More On Legal & Compliancefrom The Advisor's Professional Library
- Suitability and Fiduciary Duty Recommending suitable investments is more than just a regulatory obligation. Many investors bring cases claiming lack of suitability, so RIAs must continuously put the onus on clients to notify the advisor of changes in their financial situation.
- Client Commission Practices and Soft Dollars RIAs should always evaluate whether the products and services they receive from broker-dealers are appropriate. The SEC suggested that an RIAs failure to stay within the scope of the Section 28(e) safe harbor may violate the advisors fiduciary duty to clients, so RIAs must evaluate their soft dollar relationships on a regular basis to ensure they are disclosed properly and that they do not negatively impact the best execution of clients transactions.
Standard & Poor’s and Fitch Ratings are in an unusual position. Several of their representatives may be made to stand trial in Italy as prosecutors look into allegations of market manipulation and abuse of privileged information. Similar charges against Moody’s, however, which had also been a target of the investigation, have been dropped.
Reuters reported Monday that prosecutors from the southern Italian town of Trani are pursuing the action after a series of cuts in Italy’s credit ratings was made by the agencies since the spring of 2011. Five representatives from S&P and two from Fitch could find themselves on trial in the Mediterranean nation.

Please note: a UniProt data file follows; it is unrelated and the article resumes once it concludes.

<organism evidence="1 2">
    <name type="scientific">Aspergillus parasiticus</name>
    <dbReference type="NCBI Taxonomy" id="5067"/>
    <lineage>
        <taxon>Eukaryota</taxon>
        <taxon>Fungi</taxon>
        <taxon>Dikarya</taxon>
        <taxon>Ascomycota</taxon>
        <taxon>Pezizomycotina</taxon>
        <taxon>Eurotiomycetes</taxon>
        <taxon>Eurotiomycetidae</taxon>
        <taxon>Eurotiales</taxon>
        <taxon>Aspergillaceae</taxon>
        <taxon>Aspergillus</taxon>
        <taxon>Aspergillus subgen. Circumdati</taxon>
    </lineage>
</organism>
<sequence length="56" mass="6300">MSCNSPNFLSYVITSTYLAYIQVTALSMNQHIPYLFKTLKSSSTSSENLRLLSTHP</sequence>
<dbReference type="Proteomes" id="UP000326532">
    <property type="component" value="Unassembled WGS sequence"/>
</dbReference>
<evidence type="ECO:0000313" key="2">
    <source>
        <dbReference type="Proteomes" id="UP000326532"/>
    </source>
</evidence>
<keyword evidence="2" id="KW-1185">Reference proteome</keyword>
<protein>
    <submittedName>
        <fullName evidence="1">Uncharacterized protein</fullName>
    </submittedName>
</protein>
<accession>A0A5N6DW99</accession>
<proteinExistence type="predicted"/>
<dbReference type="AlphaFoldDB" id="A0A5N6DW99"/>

A court will decide whether the case will proceed. Italian police issued a statement saying that two officials from Moody’s are no longer in jeopardy of trial, since prosecutors have dropped charges against them.
Prosecutors allege that reports by both S&P and Fitch on Italy and its banking system were leaked during business hours in at least one instance. The leak is alleged to have caused the Milan stock market to record heavy losses.
Two consumer rights groups initiated the case by filing complaints last year, and Italian authorities began their investigation into the ratings downgrades.
Ratings agencies are already suffering from somewhat tarnished reputations for their failure to foresee the mortgage meltdown in 2008-2009. Should the case come to trial, arguments on both sides concerning the liability of the agencies during a period of worldwide economic turmoil will come to the fore, and the prominence of their position could be challenged.
European policymakers have already been publicly critical of the agencies’ actions in downgrading eurozone countries with heavy debt loads. They said that the agencies moved too quickly to cut ratings even as nations enacted severe fiscal policies to rein in debt and the European Union issued bailouts in efforts to combat the debt crisis in the eurozone.